Album Review: The Dystopian Project – Paradigm

Back in 2015, Irish-based progressive rock band The Dystopian Project released their debut album, Death Leaves an Echo. I had mixed feelings about it… It was promising, but failed to grasp my interest and illuminate my imagination with a firm hand and a brilliant light. Two years later, almost day for day, Dublin’s quintet comes back with Paradigm, their sophomore album. Will they succeed or will this be their second strike?

The first thing that hit me is that the cover art for the album is much more enticing. DLAE’s brown, blurry, and amateurish artwork certainly didn’t draw eyes, and I think it might subconsciously have worked towards a worse impression of the album than the music alone would’ve left. For their new opus, they sought the pen of The Iron Parasite, an Irish illustrator, and that’s certainly a worthy investment. While nothing that will leave you agape, the new cover has an infinitely better colour scheme, and portrays an interesting scene. Apparently, it’s an astronaut on fire hitting the water. It leaves us with questions that need answering, and that’s good, that makes us want to go further into this album. Well, let’s dive in!

The four tracks on record are more similar to earlier progressive rock albums than most of what comes out today: three songs of medium length and an epic, twenty-minute closing act. The project is also fronted by male and female voices, in about the same proportions, which makes for a nice duality of timbres and more flexibility in the sound department than a band with only one of the two. The band plays what I would describe as progressive hard rock, it’s definitely harder-hitting than what we usually refer to as progressive rock, but it’s certainly not metal either, except a few instances that could be labeled as such. They definitely walk the fine line. Their compositions are usually rather guitar-heavy, with a few keyboard moments played by a guest musician on this album.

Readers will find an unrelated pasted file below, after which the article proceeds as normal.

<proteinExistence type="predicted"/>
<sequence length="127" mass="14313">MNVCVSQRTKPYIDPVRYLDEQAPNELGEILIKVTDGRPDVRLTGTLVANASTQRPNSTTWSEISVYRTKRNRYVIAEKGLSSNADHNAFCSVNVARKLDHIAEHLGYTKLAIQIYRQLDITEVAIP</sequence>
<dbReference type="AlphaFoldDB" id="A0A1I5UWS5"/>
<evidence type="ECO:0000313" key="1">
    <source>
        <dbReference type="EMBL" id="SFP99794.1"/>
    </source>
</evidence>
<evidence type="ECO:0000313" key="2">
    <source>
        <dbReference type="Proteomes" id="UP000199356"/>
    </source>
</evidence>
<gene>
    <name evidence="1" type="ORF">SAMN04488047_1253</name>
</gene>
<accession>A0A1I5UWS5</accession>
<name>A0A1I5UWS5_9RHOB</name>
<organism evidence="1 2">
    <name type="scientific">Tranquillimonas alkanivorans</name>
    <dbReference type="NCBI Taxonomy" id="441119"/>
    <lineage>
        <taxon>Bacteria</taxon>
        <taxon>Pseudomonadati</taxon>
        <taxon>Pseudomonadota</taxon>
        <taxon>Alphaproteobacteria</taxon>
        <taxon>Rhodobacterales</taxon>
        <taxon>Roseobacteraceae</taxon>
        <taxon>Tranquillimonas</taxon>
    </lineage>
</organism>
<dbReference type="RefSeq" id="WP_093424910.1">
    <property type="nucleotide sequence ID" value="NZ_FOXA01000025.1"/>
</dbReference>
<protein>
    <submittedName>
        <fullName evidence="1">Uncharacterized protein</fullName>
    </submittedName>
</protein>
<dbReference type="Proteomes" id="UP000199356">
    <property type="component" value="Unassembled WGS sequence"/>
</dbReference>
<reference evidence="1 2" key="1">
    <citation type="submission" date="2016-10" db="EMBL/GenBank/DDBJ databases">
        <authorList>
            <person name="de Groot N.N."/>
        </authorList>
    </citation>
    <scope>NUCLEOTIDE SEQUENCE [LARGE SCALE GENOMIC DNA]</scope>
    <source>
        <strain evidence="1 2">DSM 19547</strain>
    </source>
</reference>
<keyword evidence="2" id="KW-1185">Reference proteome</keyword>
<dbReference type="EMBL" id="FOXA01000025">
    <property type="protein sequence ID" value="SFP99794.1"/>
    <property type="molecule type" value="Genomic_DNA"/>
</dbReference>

The songs are all rather well executed and are exemplarily recorded and produced, but there’s still nothing here that grips me and puts the album in a special place in my mind. I can’t put my finger exactly on it… Maybe it’s the band relying too heavily on preconceived formulas embedded in the hearts and minds of prog rock musicians looking back and still dreaming about the golden age of prog. Maybe it’s a fear of change, or of alienating a certain fanbase that is thought of as wanting the same bowl of soup at each every meal; however good the cook, some will tire of the recipe. The Dystopian Project have their feet stuck in the cement of their predecessors, and it shows. Whether it is out of nostalgia, pride, or respect, Paradigm is an album that enters the stage looking back. With potent musicianship and a undeniable knowledge of music theory, The Dystopian Project have more potential than ever to create something defiant and amazing, but they stick to asininity and flavourlessness. The album will appeal to those who never get enough of ‘that one good soup recipe’, but to people looking for interesting material, this comforting full-length won’t.

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